‘Power Kill’ is nothing for Blades’ opponents to laugh about

Arvin Atwal, front, and Cody Sol, back, jaw with Orlando players while in the penalty box during a Florida Everblades preseason game. KEATON HANLEY/SPECIAL TO CSI


As they approach the midway point of the season, locked in a battle with the Indy Fuel for the ECHL’s top spot, the Florida Everblades’ identity is in full bloom.

A delicate flower this team is not.

Rather, the Blades have ramped up the intensity, and their in-your-face style has given every team in the South Division fits. Florida (19-5-0-1), which opens a three-game set with the South Carolina Stingrays on Wednesday night, has won seven straight and is two points ahead of Indy (18-4-1-0), though the Blades trail the Fuel in winning percentage.

With players like Michael Huntebrinker, John McCarron, Arvin Atwal, Cody Sol, Matt Petgrave and Michael Neville, to name a few, Florida has someone breathing down the opponents’ necks no matter where they are on the ice. Head coach Brad Ralph and assistant coach Jesse Kallechy’s team strategy has someone constantly on top of the puck carrier. 

“I thought last week was noticeably by everyone a really intense weekend,” Kallechy said. “You know, no doubt playing in South Carolina, our rival, things got heated. And I think that’s when our team is at our best, when emotion intensity gets high, we’re certainly a team that can live and thrives on the edge. We just have to make sure that we don’t go over the edge, which sometimes it’s going to happen with our group. But I think overall we’re happy with where we’re at.”

Said Huntebrinker: “I think it starts with our D-core, we have a lot of guys who play really physical back there and bring a lot to the table. So, I think it starts from them, where we get a lot of our confidence and our intensity. And I think we just have a good team dynamic where everyone comes ready to play every game.”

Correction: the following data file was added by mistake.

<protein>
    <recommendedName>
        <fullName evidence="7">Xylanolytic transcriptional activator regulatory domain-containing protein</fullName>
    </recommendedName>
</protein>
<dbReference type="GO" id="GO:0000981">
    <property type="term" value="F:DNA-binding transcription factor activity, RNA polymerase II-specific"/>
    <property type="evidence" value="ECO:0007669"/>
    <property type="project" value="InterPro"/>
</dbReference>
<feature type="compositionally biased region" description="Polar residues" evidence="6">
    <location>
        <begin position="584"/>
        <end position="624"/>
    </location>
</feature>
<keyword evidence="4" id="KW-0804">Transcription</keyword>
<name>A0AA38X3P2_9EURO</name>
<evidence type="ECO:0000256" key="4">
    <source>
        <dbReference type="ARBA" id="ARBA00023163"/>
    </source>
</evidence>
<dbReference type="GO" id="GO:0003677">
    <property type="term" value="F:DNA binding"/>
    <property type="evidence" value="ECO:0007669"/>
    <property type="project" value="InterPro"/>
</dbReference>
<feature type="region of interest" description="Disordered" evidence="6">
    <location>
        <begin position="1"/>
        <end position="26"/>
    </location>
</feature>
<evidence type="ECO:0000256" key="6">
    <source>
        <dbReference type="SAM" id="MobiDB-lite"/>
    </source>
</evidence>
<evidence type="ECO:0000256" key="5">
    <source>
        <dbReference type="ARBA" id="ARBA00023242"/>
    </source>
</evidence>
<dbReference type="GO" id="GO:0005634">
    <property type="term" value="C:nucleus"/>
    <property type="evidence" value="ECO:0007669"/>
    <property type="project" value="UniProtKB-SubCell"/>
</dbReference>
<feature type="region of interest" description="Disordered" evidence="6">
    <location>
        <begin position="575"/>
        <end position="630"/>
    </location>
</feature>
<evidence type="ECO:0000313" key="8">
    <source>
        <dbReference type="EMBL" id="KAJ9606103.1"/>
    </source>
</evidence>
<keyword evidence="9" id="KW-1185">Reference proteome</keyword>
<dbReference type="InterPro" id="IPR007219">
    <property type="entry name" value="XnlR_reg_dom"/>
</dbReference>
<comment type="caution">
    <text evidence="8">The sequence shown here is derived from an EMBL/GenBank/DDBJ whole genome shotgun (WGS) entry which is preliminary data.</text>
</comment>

No stranger to intensity and a high compete level, Huntebrinker is one of the first Everblades that fans and, more importantly, players take notice of during a game. He’s always hustling, and whether it’s the start of a shift or the end of a long shift, Huntebrinker is constantly around the puck.

“I just think it makes it a little harder to play against anytime your forwards bring that kind of physicality … it’s tougher to break the break the puck out,” Huntebrinker said when asked about the team’s style of play. “I think you might not see the results from it in the first or second (periods), but over the course of the game, I think that wears the other team down. It might make them second guess themselves when they’re going back for a puck, so it’s something we take a lot of pride in as a team.”

Early in the preseason, Huntebrinker was highlighted as a key player to watch because he is always adding to his game, and coaches and teammates have talked about him being one of the hardest working players in the locker room. He has lived up to the expectations and then some.

Through 25 games, Huntebrinker is tied for first in the league with 14 goals. But what Huntebrinker has managed to accomplish so far this season isn’t limited to his scoring prowess. He has also been a key part of the most effective and dangerous penalty kill in the league, as the Blades lead the ECHL in kill percentage (88.8) and short-handed goals (six).